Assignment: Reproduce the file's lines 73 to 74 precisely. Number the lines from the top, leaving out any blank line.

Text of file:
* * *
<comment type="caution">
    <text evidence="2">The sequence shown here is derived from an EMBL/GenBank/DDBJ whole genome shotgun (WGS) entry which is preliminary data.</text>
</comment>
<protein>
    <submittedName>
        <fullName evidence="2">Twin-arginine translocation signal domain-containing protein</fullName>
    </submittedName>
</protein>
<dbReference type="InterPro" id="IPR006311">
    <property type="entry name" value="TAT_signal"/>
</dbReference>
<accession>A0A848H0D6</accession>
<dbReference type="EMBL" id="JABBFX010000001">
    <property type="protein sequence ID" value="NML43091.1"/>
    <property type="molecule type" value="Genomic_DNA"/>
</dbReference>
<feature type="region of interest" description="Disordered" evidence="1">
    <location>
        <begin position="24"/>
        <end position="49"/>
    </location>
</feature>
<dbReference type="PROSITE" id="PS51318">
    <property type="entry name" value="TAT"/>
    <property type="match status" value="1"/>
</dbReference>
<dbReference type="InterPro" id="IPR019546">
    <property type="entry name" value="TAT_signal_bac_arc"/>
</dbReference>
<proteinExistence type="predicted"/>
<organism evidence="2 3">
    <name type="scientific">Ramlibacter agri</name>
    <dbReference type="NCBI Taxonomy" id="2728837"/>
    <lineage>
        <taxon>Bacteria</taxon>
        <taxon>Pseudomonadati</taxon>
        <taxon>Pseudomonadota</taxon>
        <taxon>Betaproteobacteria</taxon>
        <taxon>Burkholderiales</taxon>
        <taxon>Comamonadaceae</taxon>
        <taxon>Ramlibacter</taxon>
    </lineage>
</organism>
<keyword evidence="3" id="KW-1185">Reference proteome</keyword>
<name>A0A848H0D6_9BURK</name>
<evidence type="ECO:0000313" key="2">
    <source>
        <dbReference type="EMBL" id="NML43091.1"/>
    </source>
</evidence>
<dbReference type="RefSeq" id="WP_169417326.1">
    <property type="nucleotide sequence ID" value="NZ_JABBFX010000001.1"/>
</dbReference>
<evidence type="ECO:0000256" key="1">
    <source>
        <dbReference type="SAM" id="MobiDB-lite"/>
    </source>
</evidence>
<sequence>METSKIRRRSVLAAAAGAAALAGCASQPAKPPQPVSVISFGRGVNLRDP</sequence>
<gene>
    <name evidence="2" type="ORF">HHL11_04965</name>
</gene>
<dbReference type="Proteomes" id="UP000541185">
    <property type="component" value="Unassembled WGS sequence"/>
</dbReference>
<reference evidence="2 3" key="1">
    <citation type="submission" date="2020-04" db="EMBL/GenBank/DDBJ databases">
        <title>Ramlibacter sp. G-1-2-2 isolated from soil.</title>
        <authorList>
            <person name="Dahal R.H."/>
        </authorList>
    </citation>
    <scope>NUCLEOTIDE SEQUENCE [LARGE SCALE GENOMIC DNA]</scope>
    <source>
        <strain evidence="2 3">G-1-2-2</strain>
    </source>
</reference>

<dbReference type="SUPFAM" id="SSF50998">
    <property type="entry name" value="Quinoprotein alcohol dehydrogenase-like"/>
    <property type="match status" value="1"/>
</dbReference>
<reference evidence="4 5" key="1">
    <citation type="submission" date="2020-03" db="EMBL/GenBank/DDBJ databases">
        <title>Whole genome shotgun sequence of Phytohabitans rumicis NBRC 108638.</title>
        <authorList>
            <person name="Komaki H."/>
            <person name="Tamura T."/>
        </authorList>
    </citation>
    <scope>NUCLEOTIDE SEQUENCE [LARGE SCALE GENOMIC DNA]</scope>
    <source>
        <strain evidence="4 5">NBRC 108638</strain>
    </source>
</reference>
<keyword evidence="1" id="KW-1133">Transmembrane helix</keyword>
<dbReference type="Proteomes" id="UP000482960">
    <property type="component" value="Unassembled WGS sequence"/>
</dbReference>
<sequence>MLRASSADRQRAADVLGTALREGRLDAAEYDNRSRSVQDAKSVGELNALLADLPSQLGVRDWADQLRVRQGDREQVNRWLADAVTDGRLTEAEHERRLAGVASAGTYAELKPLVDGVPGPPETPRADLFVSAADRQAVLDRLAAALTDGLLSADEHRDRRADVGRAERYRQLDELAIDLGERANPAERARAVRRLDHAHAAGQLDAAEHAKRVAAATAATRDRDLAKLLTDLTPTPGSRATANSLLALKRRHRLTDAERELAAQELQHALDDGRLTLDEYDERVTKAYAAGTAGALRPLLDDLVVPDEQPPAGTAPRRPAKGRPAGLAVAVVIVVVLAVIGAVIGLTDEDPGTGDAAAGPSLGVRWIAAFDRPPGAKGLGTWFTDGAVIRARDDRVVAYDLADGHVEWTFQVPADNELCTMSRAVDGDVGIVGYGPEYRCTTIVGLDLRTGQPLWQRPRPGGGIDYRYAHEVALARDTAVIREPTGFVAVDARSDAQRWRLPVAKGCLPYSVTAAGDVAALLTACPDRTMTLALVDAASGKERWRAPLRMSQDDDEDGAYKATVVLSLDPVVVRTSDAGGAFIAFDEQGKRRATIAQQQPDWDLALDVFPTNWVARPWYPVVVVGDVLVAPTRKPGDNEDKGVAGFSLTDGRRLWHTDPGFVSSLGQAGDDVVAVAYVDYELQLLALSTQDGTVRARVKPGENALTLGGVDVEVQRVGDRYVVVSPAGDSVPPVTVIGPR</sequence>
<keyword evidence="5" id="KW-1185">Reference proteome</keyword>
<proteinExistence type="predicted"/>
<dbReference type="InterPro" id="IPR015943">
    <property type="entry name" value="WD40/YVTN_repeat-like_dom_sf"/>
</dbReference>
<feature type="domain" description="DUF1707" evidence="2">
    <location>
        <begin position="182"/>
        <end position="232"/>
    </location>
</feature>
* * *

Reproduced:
    <scope>NUCLEOTIDE SEQUENCE [LARGE SCALE GENOMIC DNA]</scope>
    <source>